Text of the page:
One time when he was telling me about eluding Military Intelligence, I leaned forward, taking notes furiously. He suddenly stopped, teasing me that I was too interested in the story so he would save the ending for later. Several times, I arrived at his office expecting to stay for an hour and was there for seven hours and several meals. He could start on one topic, detour across several decades at length, before returning to the original theme.
I eventually mustered the courage to ask difficult questions — about former allies turned enemies, and about the executions. He said that the real stories about Ghana’s past had been hidden for too long and the truth needed to come out for the nation to move forward.
When I asked him to corroborate details or when similar moments blurred together, he would call an old soldier to help him recollect or send me to meet with a former bodyguard, armored car driver, or security operative with first-hand knowledge.
I sought out his allies, enemies, and former colleagues to collate multiple tales of Ghana’s political journey. The more people I spoke with the more contradictory versions of events I got. I struggled as a scholar to put together a singular story. I also began to realize that Rawlings’s political success partially stemmed from his storytelling ability, which kept him at the center of the national narrative.
The last time I talked with Rawlings, he was in a reflective mood. I had brought an MP3 of his coup announcement from June 4, 1979, and we sat in his office listening. He tilted his head back and tapped his hand to the rhythm of his younger self. In that moment of radical personal and national uncertainty, he had presented a vision of sovereignty that, as he had pronounced, “You are either a part of the problem or a part of the solution. There is no middle way… Natural leaders will now emerge not those imposed upon us.” These utterances, which had launched him onto the national stage over forty years earlier, defined a moral landscape of power that the country navigated through subsequent decades.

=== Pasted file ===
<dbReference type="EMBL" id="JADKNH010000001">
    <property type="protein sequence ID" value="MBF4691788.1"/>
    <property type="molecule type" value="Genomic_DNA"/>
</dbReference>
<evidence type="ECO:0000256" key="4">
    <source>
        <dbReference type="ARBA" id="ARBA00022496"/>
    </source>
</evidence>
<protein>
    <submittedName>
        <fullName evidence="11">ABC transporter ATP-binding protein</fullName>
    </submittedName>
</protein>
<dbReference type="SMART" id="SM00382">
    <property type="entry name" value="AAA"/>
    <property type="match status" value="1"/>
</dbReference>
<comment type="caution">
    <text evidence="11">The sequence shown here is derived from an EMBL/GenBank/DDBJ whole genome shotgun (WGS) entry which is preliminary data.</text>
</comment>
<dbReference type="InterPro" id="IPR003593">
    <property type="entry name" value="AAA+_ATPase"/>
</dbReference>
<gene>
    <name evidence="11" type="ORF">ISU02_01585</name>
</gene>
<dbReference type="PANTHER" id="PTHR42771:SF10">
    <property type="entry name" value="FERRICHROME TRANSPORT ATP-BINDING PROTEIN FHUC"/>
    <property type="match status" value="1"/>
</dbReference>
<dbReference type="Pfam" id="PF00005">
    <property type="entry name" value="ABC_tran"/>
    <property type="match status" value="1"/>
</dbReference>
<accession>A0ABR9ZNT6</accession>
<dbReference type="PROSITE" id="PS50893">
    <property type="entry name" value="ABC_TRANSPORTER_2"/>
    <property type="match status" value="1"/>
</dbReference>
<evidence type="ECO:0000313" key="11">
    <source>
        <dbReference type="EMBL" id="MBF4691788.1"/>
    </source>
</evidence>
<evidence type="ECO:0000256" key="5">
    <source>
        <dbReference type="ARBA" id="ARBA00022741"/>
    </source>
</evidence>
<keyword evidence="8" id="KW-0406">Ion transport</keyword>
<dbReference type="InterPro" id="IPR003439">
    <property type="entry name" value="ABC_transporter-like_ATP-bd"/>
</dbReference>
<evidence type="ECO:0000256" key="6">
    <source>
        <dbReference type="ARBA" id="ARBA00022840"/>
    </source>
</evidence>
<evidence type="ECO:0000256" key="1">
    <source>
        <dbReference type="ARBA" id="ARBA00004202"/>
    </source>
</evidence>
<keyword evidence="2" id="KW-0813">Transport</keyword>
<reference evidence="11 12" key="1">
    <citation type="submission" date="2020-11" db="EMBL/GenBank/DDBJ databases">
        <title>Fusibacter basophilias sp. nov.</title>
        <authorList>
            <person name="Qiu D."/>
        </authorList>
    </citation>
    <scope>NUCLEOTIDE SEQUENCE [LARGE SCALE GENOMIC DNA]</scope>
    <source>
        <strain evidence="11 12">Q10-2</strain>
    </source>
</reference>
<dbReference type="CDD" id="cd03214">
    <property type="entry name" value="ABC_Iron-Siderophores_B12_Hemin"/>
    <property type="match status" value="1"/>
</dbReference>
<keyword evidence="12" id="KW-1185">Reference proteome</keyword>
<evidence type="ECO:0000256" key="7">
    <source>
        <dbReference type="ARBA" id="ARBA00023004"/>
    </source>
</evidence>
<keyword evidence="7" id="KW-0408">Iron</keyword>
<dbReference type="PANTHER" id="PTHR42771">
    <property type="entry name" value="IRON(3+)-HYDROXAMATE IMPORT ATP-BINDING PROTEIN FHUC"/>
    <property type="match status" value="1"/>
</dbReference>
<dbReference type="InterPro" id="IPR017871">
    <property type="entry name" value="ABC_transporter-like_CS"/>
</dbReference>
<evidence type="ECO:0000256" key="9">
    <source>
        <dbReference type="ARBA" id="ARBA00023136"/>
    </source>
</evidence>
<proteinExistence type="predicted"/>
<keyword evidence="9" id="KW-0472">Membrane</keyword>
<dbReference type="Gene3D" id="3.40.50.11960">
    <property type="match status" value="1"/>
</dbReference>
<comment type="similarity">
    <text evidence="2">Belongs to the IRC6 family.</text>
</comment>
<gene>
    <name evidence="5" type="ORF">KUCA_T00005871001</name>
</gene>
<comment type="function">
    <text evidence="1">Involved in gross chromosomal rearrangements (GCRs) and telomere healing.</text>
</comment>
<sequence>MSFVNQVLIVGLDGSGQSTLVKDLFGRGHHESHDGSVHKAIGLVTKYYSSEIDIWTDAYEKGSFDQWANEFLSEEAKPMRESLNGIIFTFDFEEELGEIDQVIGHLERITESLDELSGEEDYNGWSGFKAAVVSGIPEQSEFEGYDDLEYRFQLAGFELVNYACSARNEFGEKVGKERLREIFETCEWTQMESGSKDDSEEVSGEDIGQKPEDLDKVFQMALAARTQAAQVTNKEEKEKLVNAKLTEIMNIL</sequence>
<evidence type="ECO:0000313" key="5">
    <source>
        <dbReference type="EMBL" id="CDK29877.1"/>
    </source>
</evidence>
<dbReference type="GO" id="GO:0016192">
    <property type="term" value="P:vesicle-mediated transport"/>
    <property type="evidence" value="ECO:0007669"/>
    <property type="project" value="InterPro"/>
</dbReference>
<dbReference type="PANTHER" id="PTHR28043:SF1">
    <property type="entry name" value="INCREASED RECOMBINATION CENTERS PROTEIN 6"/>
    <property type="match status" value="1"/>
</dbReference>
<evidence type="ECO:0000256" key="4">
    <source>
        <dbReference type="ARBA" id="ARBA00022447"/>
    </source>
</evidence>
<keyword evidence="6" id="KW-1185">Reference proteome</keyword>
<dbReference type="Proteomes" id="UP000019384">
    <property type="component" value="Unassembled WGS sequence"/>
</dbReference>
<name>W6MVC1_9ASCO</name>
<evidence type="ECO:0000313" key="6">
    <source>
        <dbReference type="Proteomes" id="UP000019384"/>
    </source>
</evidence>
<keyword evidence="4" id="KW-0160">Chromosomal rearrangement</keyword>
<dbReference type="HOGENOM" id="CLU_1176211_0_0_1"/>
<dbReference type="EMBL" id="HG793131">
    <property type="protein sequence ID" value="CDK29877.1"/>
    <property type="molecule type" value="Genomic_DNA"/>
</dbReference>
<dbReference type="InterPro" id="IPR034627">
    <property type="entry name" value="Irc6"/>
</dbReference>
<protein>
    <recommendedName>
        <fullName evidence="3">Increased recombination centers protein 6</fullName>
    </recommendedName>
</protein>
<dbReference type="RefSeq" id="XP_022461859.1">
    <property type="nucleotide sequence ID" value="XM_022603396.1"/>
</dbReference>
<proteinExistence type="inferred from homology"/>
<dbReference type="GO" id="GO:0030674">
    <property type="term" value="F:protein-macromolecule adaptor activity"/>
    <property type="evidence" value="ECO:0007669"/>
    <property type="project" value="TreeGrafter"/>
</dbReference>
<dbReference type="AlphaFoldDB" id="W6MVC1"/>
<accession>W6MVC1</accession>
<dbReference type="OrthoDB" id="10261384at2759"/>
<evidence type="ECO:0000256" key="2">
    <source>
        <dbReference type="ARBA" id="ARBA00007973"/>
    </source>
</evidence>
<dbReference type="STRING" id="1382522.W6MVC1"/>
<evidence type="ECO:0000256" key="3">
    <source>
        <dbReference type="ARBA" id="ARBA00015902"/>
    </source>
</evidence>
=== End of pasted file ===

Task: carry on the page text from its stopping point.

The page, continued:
After playing the announcement a few times, I asked him if I could look at the old flight helmet he kept in a glass case near his desk. He took it out and held it with what seemed like both excitement and weariness.
Rawlings was not someone to express regret or apologize. But I think his way of taking responsibility for the violence of the revolutionary days was to remain strategically silent on some issues, even as he spoke at length. He had more trouble accepting the silence of former allies who had sacrificed for the revolution and then felt betrayed.
As the revolutionary past grew increasingly distant for young Ghanaians, Rawlings lamented that the sacrifices of the June 4 uprising and December 31 revolution had been wasted, with levels of graft and inequality reaching new heights. He had embodied the hopes and uncertainties of the 1970s generation, guiding Ghana across a complex, changing terrain in search of radical freedom and liberation.
Rawlings was a man of passion who never stopped fighting for his people, especially the most vulnerable. Rest well.